6. Mark Bils & Peter J. Klenow, 2002. "Some Evidence on the Importance of Sticky Prices," NBER Working Papers 9069, National Bureau of Economic Research, Inc.
  7. N. Gregory Mankiw & Ricardo Reis, 2002. "Sticky Information versus Sticky Prices: A Proposal to Replace the New Keynesian Phillips Curve," The Quarterly Journal of Economics, Oxford University Press, vol. 117(4), pages 1295-1328.
  8. Karl Whelan & Jeremy Rudd, 2001. "New tests of the New-Keynesian Phillips Curve," Open Access publications 10197/249, School of Economics, University College Dublin.
  9. Jean Imbs & Haroon Mumtaz & Morten O. Ravn & Helene Rey, 2003. "PPP Strikes Back: Aggregation and the Real Exchange Rate," IEHAS Discussion Papers 0307, Institute of Economics, Centre for Economic and Regional Studies, Hungarian Academy of Sciences.
  10. Campbell Leith & Jim Malley, 2007. "A Sectoral Analysis of Price-Setting Behavior in U.S. Manufacturing Industries," The Review of Economics and Statistics, MIT Press, vol. 89(2), pages 335-342, May.
  11. Lawrence J. Christiano & Martin Eichenbaum & Charles L. Evans, 2005. "Nominal Rigidities and the Dynamic Effects of a Shock to Monetary Policy," Journal of Political Economy, University of Chicago Press, vol. 113(1), pages 1-45, February.
  12. Forni, Mario & Lippi, Marco, 1997. "Aggregation and the Microfoundations of Dynamic Macroeconomics," OUP Catalogue, Oxford University Press, number 9780198288008, December.
  13. Florian PELGRIN & GUAY Alain & LUGER Richard, 2004. "The New Keynesian Phillips Curve: An Empirical Assessment," Computing in Economics and Finance 2004 212, Society for Computational Economics.
  14. Virgiliu Midrigan, 2005. "Menu Costs, Multi-Product Firms and Aggregate Fluctuations," Macroeconomics 0511004, EconWPA.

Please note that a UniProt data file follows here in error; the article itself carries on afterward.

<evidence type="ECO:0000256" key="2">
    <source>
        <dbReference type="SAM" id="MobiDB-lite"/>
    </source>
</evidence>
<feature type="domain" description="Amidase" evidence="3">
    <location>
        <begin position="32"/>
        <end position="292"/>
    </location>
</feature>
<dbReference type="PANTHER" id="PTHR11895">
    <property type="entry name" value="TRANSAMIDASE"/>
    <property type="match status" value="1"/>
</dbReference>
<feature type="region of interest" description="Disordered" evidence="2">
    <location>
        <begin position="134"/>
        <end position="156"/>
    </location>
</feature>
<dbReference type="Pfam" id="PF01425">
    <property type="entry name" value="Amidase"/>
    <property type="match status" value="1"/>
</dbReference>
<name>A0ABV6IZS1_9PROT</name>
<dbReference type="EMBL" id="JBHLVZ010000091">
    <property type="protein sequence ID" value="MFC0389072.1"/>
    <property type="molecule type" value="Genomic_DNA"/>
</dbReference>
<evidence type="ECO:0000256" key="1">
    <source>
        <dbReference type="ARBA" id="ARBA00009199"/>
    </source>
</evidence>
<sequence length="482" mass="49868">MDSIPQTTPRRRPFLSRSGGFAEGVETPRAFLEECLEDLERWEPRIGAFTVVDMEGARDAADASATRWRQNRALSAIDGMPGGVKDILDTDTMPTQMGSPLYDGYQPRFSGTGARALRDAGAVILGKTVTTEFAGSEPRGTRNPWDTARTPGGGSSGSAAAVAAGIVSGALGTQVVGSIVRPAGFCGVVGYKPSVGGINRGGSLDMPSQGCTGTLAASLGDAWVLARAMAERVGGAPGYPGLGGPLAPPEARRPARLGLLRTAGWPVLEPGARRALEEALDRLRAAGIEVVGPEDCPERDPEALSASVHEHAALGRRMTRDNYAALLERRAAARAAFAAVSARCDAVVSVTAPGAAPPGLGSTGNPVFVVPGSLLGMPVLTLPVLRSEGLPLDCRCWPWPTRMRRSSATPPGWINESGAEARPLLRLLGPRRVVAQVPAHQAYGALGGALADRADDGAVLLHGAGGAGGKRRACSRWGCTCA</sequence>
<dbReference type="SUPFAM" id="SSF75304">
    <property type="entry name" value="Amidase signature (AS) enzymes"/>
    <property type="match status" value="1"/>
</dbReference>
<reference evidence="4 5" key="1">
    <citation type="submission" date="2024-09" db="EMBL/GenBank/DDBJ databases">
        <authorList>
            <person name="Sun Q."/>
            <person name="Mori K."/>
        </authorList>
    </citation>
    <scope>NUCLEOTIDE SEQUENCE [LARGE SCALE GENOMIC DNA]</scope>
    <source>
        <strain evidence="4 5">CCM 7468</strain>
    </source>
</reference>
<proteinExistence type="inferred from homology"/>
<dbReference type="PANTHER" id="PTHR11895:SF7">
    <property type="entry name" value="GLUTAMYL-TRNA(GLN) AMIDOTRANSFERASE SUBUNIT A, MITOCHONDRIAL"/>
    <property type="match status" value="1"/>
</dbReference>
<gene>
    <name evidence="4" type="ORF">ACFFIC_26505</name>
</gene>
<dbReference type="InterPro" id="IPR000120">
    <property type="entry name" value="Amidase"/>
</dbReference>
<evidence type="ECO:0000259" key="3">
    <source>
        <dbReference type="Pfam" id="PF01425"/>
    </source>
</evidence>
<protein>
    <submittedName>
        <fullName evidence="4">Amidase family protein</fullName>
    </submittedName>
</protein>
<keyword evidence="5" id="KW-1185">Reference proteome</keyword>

15. Lindé, Jesper, 2001. "Estimating New-Keynesian Phillips Curves: A Full Information Maximum Likelihood Approach," Working Paper Series 129, Sveriges Riksbank (Central Bank of Sweden), revised 30 Apr 2001.
  16. Pesaran, M.H. & Smith, R., 1992. "Estimating Long-Run Relationships From Dynamic Heterogeneous Panels," Cambridge Working Papers in Economics 9215, Faculty of Economics, University of Cambridge.
  17. Dufour, Jean-Marie & Khalaf, Lynda & Kichian, Maral, 2006. "Inflation dynamics and the New Keynesian Phillips Curve: An identification robust econometric analysis," Journal of Economic Dynamics and Control, Elsevier, vol. 30(9-10), pages 1707-1727.
  18. Hafedh Bouakez & Emanuela Cardia & Francisco J. Ruge-Murcia, 2009. "The Transmission Of Monetary Policy In A Multisector Economy," International Economic Review, Department of Economics, University of Pennsylvania and Osaka University Institute of Social and Economic Research Association, vol. 50(4), pages 1243-1266, November.
  19. Denis Fougère & Hervé Le Bihan & Patrick Sevestre, 2007. "Heterogeneity in consumer price stickiness. A microeconometric investigation," Université Paris1 Panthéon-Sorbonne (Post-Print and Working Papers) halshs-00278922, HAL.
  20. Zaffaroni, Paolo, 2004. "Contemporaneous aggregation of linear dynamic models in large economies," Journal of Econometrics, Elsevier, vol. 120(1), pages 75-102, May.
  21. Whitney K. Newey & Kenneth D. West, 1986. "A Simple, Positive Semi-Definite, Heteroskedasticity and AutocorrelationConsistent Covariance Matrix," NBER Technical Working Papers 0055, National Bureau of Economic Research, Inc.
  22. James M. Nason & Gregor W. Smith, 2008. "Identifying the new Keynesian Phillips curve," Journal of Applied Econometrics, John Wiley & Sons, Ltd., vol. 23(5), pages 525-551.
  23. Philip Vermeulen & Daniel Dias & Maarten Dossche & Erwan Gautier & I. Hernando & R. Sabbatini & H. Stahl, 2007. "Price setting in the euro area: Some stylised facts from Individual Producer Price Data," Working Papers w200705, Banco de Portugal, Economics and Research Department.